Electronic Arts Inc.'s (EA - Get Report) biggest bright spot may be GameStop Corp.'s (GME - Get Report) downfall.

Although the videogame maker missed Wall Street estimates of revenue, the company highlighted in an earnings call Tuesday, Oct. 31 the tremendous growth of its digital platforms. If EA continues to grow its digital platform, retailers of console games like GameStop could suffer, analysts warn.

EA's digital net bookings amounted to $579 million in its second quarter, up 19% since last year, according to CFO Blake Jorgensen. Digital net bookings, or online and mobile downloads, now account for 63% of its business. The biggest drivers? Battlefield 1, Ultimate Team and Madden NFL 18.

"We were very pleased and a bit surprised at the strength of digital downloads," Jorgensen said in the earnings call. "It's great to see the movement towards digital." The trend, experts said, is fueled by consumer demand for convenience, faster internet speeds and greater storage capacity on gaming consoles.

But EA's digital blessing creates "an elevated risk profile for GameStop," according to Baird Equity Research's Colin Sebastian.

"An acceleration into downloads would highlight the urgency for GameStop to diversify into other categories," such as collectibles, he wrote in a Wednesday, Oct. 31, note.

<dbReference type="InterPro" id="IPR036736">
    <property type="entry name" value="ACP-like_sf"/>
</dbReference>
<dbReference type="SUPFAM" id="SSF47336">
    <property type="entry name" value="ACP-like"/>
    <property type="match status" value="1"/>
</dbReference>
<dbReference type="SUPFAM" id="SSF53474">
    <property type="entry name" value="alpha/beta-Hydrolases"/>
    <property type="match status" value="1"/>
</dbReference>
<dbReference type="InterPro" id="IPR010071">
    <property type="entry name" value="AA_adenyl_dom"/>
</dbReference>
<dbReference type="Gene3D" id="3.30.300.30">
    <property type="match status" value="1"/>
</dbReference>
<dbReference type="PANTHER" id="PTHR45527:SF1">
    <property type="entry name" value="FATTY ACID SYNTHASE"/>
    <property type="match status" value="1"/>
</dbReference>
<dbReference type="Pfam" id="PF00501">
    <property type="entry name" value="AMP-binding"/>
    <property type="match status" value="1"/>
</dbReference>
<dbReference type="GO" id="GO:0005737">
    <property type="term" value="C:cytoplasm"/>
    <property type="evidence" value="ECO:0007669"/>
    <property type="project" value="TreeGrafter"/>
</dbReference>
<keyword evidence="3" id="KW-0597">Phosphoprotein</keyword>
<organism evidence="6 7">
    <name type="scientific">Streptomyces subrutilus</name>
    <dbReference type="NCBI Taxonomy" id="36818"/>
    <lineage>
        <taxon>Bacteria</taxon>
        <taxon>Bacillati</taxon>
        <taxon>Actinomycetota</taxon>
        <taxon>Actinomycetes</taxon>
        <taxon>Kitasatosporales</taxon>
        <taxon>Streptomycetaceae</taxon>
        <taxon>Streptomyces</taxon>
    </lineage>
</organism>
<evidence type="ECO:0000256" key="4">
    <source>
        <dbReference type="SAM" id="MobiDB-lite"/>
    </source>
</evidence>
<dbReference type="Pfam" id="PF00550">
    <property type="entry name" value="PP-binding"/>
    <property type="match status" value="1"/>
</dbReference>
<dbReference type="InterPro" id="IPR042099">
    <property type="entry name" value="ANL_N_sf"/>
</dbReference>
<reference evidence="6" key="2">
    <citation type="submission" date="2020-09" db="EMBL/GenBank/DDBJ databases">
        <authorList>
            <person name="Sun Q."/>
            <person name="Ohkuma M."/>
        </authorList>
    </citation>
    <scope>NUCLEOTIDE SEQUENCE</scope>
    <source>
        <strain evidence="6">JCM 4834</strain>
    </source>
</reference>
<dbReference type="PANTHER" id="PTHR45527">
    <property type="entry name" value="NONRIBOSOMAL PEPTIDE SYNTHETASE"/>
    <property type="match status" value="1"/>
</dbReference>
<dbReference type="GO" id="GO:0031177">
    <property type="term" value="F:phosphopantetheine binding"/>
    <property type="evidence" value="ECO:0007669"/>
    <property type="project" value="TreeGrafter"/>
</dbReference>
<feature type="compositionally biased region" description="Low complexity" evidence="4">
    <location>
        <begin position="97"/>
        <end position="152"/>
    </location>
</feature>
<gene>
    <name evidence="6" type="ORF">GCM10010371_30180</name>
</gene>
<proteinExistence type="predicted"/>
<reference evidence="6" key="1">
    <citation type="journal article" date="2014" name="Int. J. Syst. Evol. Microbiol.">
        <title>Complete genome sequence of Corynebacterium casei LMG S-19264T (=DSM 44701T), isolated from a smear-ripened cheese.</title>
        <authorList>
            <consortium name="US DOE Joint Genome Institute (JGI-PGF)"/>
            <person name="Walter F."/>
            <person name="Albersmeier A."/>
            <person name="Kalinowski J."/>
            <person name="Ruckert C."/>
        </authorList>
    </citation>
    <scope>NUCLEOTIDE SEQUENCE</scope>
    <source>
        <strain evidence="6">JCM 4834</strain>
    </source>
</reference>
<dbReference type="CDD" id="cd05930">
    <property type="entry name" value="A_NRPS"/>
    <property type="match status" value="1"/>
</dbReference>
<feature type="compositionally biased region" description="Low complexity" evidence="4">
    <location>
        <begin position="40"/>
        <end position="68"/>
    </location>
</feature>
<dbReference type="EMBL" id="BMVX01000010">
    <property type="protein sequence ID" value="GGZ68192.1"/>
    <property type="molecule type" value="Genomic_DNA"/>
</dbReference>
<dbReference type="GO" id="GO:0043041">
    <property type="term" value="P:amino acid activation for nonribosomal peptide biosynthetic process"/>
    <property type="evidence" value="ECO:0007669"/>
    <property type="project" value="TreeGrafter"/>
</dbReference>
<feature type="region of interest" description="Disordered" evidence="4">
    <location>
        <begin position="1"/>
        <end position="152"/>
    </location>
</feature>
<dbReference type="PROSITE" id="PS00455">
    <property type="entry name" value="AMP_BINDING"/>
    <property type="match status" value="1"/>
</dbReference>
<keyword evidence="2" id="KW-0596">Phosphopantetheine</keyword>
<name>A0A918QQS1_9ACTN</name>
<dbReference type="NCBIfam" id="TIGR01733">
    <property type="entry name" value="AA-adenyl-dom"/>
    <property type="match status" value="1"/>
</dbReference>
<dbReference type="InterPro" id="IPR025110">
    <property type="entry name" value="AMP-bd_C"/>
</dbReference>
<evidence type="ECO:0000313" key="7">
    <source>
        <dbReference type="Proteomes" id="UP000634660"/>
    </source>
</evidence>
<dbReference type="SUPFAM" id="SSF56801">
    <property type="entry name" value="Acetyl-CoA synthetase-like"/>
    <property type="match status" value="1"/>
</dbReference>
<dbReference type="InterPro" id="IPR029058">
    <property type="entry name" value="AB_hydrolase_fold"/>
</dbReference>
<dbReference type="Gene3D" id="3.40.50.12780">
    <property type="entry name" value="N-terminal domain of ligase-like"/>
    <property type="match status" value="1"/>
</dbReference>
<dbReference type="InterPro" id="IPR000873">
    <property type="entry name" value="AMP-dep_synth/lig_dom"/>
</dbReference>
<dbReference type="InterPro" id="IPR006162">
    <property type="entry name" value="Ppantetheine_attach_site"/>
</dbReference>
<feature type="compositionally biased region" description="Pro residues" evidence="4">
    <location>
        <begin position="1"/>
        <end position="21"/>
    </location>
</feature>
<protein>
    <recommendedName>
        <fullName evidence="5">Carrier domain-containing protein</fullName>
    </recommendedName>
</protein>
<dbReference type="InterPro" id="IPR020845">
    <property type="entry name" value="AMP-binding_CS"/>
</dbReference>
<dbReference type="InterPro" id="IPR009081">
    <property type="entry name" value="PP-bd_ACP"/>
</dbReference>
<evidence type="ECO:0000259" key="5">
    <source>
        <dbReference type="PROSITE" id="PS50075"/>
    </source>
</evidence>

GameStop shares already dropped 28% this year. In March, it announced that it would be shuttering 2% to 3% of its stores, or up to 190 storefronts. Earlier this week, the company announced it would expand its $60 PowerPass subscription plan, in which members can rent as many pre-owned games as they like for six months, and at the end of the six-month term, they can keep one of the games.

The good news is that PowerPass has the potential to drive more in-store visits, Sebastian wrote, and "monetize 'long tail' used inventory, broaden the visibility of used games among customers, and, perhaps, help GameStop offset some of the digital headwinds."

Some industry experts anticipate that video games will go fully digital.

"Eventually, we expect all games will be 100% download and streaming," Piper Jaffray analyst Michael Olson told TheStreet in early March.

For now, EA claims its digital gain doesn't mean it's turning on GameStop.

"Despite the fact that we've talked a lot about digital, we still want to have great relationships with our physical retail partners out there," Jorgensen said, when asked by an analyst about GameStop.

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